According to CIA World Factbook’s 2011 estimates, life expectancy in Tanzania is at 52.85 years (men: 51.34 years and women at 54.42 years). This means many Tanzanians die when they are in their 50s and only a few of them are lucky to reach old age.
In developed countries, life expectancy is at least 60. The Public Service Retirement Benefits Act, 1999 [s. 17(1) & (2)] puts voluntary retirement age in Tanzania at 55 years old and statutory retirement age at 60. So, one must think about and prepare well for one’s retirement otherwise it will take one by surprise and regret for the rest of one’s life.
In light of this, the Tanzania Global Development Learning Centre (TGDLC) has organised a five-day Public Retirement Workshop on preparation for retirement (Kujiandaa na Maisha Baada ya Kustaafu) for public and private employees in Morogoro Region from Monday to Friday.
The workshop, which will be conducted in Kiswahili, aims at preparing participants psychologically, socially and economically for life after retirement, teaching them how to plan well for life after retirement, exposing them to entrepreneurial skills, enabling them to expose their personal development and educating them about health issues.
They will also have an opportunity to share their experiences on what they know about life after retirement and how are prepared for it.
Various studies show that most employees in the public and private sectors find life difficult after retirement due to lack of awareness of opportunities that can be utilised before and after retirement and lack of preparedness, while in employment.
“Preparation for retirement is extremely important. It means reflecting on one’s retirement time more realistically and knowing how to cope with it positively. Many people fail to cope with life after retirement because they did not prepare themselves for it and it is because of this that we have organised this workshop. If you don’t decide what your priorities are, the priorities will decide for you. At the end of the day, one has to enjoy one’s life after retirement and not curse it,” said TGDLC Training Coordinator Dickson Mwanyika during an interview with this paper in Dar es Salaam on Thursday.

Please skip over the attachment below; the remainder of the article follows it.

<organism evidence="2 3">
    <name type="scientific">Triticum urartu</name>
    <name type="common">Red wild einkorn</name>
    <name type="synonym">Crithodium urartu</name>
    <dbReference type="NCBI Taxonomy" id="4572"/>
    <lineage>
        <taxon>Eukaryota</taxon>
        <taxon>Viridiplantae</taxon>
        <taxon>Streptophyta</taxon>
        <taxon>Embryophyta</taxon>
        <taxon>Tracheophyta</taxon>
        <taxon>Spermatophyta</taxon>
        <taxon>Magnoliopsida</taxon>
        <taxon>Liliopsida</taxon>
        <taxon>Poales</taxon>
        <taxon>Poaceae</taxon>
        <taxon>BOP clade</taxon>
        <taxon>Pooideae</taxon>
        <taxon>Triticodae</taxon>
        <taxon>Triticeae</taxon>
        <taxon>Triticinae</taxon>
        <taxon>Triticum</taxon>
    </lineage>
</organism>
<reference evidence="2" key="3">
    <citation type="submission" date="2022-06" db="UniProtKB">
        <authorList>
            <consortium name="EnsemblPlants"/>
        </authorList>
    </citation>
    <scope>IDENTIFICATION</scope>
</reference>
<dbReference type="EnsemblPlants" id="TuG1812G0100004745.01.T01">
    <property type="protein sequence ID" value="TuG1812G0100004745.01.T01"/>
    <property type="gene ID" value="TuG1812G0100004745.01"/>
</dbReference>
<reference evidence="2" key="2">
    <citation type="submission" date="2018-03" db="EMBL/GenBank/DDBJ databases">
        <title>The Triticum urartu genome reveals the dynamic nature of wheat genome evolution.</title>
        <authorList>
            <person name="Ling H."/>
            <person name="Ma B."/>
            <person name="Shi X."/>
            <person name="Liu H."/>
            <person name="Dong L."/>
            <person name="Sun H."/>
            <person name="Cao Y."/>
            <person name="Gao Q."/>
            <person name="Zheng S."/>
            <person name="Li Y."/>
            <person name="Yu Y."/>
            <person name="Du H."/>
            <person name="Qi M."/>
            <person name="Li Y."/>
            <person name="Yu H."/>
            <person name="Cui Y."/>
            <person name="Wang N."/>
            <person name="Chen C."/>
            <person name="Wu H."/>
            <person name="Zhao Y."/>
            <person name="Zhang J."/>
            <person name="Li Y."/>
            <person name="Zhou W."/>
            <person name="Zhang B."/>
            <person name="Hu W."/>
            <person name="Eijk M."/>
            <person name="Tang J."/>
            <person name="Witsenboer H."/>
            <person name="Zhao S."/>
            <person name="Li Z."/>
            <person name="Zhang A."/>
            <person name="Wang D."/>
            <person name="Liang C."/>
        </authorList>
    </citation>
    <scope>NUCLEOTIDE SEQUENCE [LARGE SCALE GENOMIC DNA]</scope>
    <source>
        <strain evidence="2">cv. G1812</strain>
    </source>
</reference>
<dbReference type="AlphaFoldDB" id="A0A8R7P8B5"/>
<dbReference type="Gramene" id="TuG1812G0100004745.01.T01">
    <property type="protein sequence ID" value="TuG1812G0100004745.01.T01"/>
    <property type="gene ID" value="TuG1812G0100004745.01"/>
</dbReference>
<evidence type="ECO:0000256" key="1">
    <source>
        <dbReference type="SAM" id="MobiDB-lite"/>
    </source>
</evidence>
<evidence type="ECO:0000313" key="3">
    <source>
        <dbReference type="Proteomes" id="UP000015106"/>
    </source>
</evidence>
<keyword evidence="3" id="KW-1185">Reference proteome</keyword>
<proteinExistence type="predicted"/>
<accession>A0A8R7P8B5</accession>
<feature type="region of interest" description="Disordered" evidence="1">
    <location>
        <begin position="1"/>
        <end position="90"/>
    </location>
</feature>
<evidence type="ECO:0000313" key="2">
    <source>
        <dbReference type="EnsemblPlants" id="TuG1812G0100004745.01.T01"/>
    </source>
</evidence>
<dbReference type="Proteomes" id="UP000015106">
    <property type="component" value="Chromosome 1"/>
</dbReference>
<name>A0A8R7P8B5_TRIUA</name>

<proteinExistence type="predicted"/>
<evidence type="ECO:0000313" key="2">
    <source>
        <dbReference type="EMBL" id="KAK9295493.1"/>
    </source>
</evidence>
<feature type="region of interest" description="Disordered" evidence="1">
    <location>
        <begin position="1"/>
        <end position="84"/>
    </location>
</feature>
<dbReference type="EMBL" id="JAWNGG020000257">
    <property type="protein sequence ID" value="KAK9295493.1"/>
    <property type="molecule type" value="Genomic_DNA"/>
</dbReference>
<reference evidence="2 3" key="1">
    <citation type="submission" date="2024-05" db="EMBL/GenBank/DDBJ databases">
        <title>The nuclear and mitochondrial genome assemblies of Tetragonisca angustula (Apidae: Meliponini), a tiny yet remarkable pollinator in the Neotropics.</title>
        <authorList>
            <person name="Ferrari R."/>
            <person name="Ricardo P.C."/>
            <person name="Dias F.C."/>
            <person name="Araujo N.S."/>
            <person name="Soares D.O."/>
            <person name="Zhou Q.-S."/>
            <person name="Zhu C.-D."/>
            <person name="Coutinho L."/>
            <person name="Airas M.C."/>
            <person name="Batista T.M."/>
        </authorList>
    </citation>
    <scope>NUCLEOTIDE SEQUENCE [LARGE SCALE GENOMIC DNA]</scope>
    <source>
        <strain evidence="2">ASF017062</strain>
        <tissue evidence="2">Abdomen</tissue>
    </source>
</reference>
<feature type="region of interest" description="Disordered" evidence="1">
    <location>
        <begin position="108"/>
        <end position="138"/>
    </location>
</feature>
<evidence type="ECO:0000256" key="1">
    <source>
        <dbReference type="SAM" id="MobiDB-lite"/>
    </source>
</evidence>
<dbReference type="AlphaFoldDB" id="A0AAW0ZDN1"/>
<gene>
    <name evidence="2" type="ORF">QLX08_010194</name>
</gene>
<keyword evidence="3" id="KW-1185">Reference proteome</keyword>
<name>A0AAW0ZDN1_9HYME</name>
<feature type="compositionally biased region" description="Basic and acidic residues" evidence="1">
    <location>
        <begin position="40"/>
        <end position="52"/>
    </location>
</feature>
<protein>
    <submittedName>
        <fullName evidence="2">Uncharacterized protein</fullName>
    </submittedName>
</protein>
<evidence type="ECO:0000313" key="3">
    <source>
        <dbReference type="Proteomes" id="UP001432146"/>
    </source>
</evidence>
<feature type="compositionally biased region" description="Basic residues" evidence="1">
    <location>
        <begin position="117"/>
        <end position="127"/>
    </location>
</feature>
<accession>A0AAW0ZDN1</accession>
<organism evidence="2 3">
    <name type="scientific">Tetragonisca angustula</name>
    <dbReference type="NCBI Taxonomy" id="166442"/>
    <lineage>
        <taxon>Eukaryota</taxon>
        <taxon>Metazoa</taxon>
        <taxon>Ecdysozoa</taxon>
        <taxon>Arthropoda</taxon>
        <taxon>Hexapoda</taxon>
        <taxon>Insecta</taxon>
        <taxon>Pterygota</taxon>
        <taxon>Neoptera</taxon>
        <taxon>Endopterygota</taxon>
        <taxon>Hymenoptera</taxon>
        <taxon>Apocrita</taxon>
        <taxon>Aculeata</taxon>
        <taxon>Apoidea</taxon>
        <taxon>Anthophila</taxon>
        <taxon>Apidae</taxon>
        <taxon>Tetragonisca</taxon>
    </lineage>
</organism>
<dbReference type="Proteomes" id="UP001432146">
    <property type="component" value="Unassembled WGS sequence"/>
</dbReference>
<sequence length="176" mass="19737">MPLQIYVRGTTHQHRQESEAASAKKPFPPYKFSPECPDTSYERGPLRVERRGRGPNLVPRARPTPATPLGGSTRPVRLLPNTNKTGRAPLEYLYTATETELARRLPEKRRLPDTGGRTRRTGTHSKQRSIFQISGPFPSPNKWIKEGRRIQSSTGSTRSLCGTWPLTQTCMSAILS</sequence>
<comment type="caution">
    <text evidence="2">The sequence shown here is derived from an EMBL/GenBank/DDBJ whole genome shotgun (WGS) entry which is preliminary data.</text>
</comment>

Mwanyika was expounding on the significance and relevance of this TGDLC’s newly introduced workshop to employees approaching retirement age and how they could utilise it.
He said the workshop was designed especially to make employees in their 40s aware that a time would come, when for reasons of health, old age or any incapacity would stop working in the formal sector and so they needed to learn how to cope with life after retirement and avoid being taken by surprise and regret.
He noted that some employees died of shock or developed health complications because of unpreparedness and did not know how to spend their pension intelligently and so ended up being frustrated and depressed for the rest of their lives.
“Sometimes employment fools. When you see a person retiring, you may think it doesn’t concern you. You forget that you will also one day retire. The bad thing is that many employees do not have a culture of saving money for old age. They just spend whatever they get until they finish it and face financial hardships in the future.
You don’t save money because you are well paid or you have plenty of it but because you want ti spend intelligently. In fact, even if you have millions of Tanzanian shillings, if you don’t know how to save, it will not help you anything. So, people must learn how to save from whatever resources they have,” he said.
He noted that one had to decide what one’s priorities were otherwise one would end up spending on anything and when they retire, they curse it. “Priorities change with time and the environment in which one lives.
So, you have to establish a scale of priorities at a particular time and ensure you stick to them. However, you may review your priorities whenever circumstances require it. This will enable you to avoid spending money extravagantly,” he explained.
Old age has many challenges like limited regenerative abilities, health complications, lack of financial possibilities and support and lack of social integration skills. In some parts of Tanzania, some people especially elderly women are killed on superstitious grounds. When one is aging, one has to think also he or she could be a victim of this mob psychology, which is taking root in our society. So, thinking about retirement and old age, causes real or apparent fear that has to be dealt with realistically.
Financial security in retirement doesn’t just happen. It requires planning and commitment if one wants to prepare oneself for a happy future. According to Mwanyika, one must not to touch one’s retirement savings if one wants to benefit from them for the money is meant for life after retirement and not before. There is no shortcut for this but one’s discipline.
In our consumer society today there is always a tendency to spend more money than one can save because we want to show others that we also earn money and we have to spend it.
Although in theory the government of Tanzania is committed to ensuring Tanzanians lead a decent life, in practice this is still far from the truth.
For instance, social security schemes operate too inefficiently to uplift members from the poverty trap. That is why it is important not only to have good social arrangements but also one has to have ability to manage them well so that they meet people’s needs and expectations.
The public and private sectors should utilise workshops and programmes like this one so that Tanzanians grow up knowing the importance of saving and spending intelligently whatever resources they have at their disposal. This will make a difference in their lives and reduce poverty.